Idaho Ed News

Idaho Ed News

Schools chief Sherri Ybarra is making it official, formally launching her re-election bid today.

Ybarra, a Republican from Mountain Home, was elected superintendent of public instruction in 2014.

She first told Idaho Education News in a videotaped interview in December 2015 that she would seek a second term in 2018.

Idaho Ed News

Reading scores improved in the first year of Idaho’s $11.25 million “literacy initiative,” but most scores fell short of the goals set by local educators.

More than two-thirds of spring 2017 test scores failed to meet the benchmark goals school leaders set in the fall of 2016, according to an Idaho Education News analysis of test scores and local reading plans.

Mark Ramsay / Flickr Creative Commons

Idaho’s 2016 college “go-on” numbers are up slightly, compared to a similar snapshot from 2015.

But even if the numbers are improving — and that’s still open to interpretation — they also show that Idaho has a long way to go to meet its ambitious college graduation goals.

Idaho Ed News

Idaho’s higher education task force could set a number of ambitious goals — including a marked improvement in SAT scores.

One of the task force’s work groups wants to see 60 percent of Idaho’s high school juniors meet the SAT’s college- and career-readiness benchmarks by 2022-23.

That’s a big lift. In April, only 32 percent of Idaho high school juniors met the SAT benchmarks.

Erik Schepers / Flickr

Reading scores among the state's youngest students are up a year after a pricey literacy initiative was launched. The State Department of Education released spring reading scores this week.

The data reveals more students between kindergarten and third grade are reading at the appropriate level and fewer kids are lagging behind.

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Idaho high school juniors are more likely to miss the two “college-readiness” benchmarks on the SAT than hit both benchmarks.

Only 32 percent of juniors met the SAT benchmarks, down from 33 percent a year ago.

Idaho released the April SAT scores last week, and the news isn’t encouraging. Idaho’s free “SAT Day” allows high school juniors a chance to see if they’re ready for college. SAT Day also takes a snapshot of Idaho high schoolers — 13 months before graduation day.

Idaho Ed News

Based on the experience in other states, it could take three to five years for Idaho to rewrite its school funding formula.

And based on Tuesday’s hearing, a panel of Idaho lawmakers doesn’t seem to be much interested in a rush job.

Emilie Ritter Saunders / StateImpact Idaho

Idaho college tuition and fees have increased more than fivefold since 1980, when cost figures are adjusted for inflation.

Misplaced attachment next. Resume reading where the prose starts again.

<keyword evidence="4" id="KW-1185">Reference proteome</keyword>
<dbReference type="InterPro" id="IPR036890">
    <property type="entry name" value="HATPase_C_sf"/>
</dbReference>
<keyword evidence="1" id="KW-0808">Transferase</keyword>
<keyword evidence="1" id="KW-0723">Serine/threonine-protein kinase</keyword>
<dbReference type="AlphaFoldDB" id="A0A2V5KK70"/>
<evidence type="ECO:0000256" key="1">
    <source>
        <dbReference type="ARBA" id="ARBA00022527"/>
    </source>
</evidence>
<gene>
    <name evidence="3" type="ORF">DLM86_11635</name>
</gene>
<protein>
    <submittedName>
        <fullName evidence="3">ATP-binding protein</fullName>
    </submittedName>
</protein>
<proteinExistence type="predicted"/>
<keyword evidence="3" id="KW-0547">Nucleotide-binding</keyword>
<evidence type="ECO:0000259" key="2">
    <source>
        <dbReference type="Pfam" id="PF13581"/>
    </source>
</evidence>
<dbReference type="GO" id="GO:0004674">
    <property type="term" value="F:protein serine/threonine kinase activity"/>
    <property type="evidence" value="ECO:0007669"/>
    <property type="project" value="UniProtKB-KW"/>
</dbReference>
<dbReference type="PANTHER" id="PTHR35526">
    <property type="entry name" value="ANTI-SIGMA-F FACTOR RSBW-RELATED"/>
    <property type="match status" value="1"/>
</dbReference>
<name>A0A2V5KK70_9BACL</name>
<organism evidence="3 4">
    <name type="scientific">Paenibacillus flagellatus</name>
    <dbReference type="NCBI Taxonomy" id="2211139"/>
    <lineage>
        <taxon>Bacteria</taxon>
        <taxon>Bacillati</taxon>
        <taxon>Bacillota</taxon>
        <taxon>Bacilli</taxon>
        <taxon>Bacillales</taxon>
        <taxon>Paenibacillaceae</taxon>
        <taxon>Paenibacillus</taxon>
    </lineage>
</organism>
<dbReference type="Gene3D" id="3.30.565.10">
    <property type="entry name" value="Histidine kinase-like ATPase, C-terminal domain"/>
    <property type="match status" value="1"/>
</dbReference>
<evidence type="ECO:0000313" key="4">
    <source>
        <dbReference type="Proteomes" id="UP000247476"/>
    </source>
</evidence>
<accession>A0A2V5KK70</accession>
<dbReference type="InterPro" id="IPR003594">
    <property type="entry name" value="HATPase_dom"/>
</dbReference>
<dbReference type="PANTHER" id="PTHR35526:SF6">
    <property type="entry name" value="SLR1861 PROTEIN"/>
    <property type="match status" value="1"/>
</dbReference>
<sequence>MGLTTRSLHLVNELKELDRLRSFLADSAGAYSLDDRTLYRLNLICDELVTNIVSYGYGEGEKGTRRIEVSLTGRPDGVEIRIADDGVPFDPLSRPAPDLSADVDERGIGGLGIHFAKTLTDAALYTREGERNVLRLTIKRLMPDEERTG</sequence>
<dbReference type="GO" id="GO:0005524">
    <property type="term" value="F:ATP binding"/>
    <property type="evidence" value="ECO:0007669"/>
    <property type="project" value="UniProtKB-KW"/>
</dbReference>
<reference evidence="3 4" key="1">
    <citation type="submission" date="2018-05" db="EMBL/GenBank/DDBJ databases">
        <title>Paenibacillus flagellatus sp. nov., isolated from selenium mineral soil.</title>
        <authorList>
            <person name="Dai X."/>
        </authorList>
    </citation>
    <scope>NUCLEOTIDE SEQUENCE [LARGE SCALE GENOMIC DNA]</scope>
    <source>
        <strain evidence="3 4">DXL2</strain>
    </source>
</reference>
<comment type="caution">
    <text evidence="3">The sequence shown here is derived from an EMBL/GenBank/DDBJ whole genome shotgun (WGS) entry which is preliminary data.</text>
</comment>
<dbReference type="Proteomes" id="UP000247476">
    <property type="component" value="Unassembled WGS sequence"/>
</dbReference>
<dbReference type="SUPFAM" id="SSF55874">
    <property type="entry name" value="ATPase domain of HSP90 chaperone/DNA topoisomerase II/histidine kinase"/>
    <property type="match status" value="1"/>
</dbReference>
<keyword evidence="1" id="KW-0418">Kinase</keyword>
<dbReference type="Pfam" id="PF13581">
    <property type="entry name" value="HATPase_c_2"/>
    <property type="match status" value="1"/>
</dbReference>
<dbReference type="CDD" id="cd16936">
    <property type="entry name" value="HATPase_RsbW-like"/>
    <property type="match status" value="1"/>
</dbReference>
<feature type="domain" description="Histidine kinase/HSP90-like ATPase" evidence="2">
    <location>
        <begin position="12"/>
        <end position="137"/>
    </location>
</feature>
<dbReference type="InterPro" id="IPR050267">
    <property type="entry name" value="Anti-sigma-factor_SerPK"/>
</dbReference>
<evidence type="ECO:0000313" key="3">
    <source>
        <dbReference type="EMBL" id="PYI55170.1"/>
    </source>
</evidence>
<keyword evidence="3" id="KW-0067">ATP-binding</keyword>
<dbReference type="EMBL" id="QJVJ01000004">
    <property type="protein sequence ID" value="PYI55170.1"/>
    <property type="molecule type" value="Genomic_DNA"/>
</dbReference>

That’s the conclusion from a new report issued by the Idaho Center for Fiscal Policy, a nonpartisan budget think tank.

Idaho Ed News

Districts and charter schools made up less than a quarter of the school days lost to the severe winter of 2016-17, according to Idaho Education News research.

Administrators also used longer school days to make up for lost learning hours — and comply with state classroom time requirements.

Idaho Ed News

In 2015-16, legislators earmarked $16.1 million to reward teachers who take on leadership roles.

Lawmakers want these ongoing “leadership premiums” to go to select teachers who take on added responsibilities. Yet 19 districts gave a share of the money to at least 90 percent of their teaching staff.

Lawmakers also wanted eligible teachers to receive a significant bonus — writing an $850 minimum into state statute. Eighteen districts and charter schools awarded smaller premiums anyway. The smallest was $75.

Idaho Ed News

For school districts across Idaho, a $709 million election day looms.

At least 45 of Idaho’s 115 school districts will seek bond issues, plant facilities levies or supplemental levies on March 14, according to Idaho Education News research. The bottom line: At least $709.2 million in ballot measures are on ballot.

Under Idaho law, school districts can run ballot measures on four election days: in March, May, August and November.

Why the logjam on March 14? Timing is certainly a factor.

Idaho Ed News

Sen. Dean Mortimer has a $20.3 million plan to help schools cover health insurance costs.

Education groups are split on the idea. Depending on who you listen to, Mortimer’s plan could help schools attract and keep teachers. Or, it could exacerbate Idaho’s teacher shortage.

At some point, the Senate Education Committee will vote on the idea.

Mortimer, R-Idaho Falls, uses some complicated math to construct his Senate Bill 1096.

Idaho Ed News

House Speaker Scott Bedke has joined 140 GOP officials in endorsing Betsy DeVos, President Trump’s controversial choice for education secretary.

Bedke co-signed a letter calling DeVos “an advocate and ally for all children.” The letter was signed by state school superintendents, lieutenant governors and legislators from all 50 states. Bedke was the lone Idahoan to sign on — and said he did so at the urging of the Republican National Committee.

Idaho Ed News

While Idaho distributes most of its K-12 dollars based on student population, its literacy dollars are an exception.

The state uses Idaho Reading Indicator test scores to determine where to spend its $11.25 million in literacy money.

Idaho Ed News

In Erika Carpenter’s second-grade class, a handful of students are working on the basics of reading. They are sounding out letters, one by one, in small words: real words and nonsense words alike.

Down the hall at Boise’s Koelsch Elementary School, kindergartners are working on similar drills. The second-graders are trying to catch up — and there is no way to rush them along. The best way to bridge the gap is through constant and time-consuming repetition.

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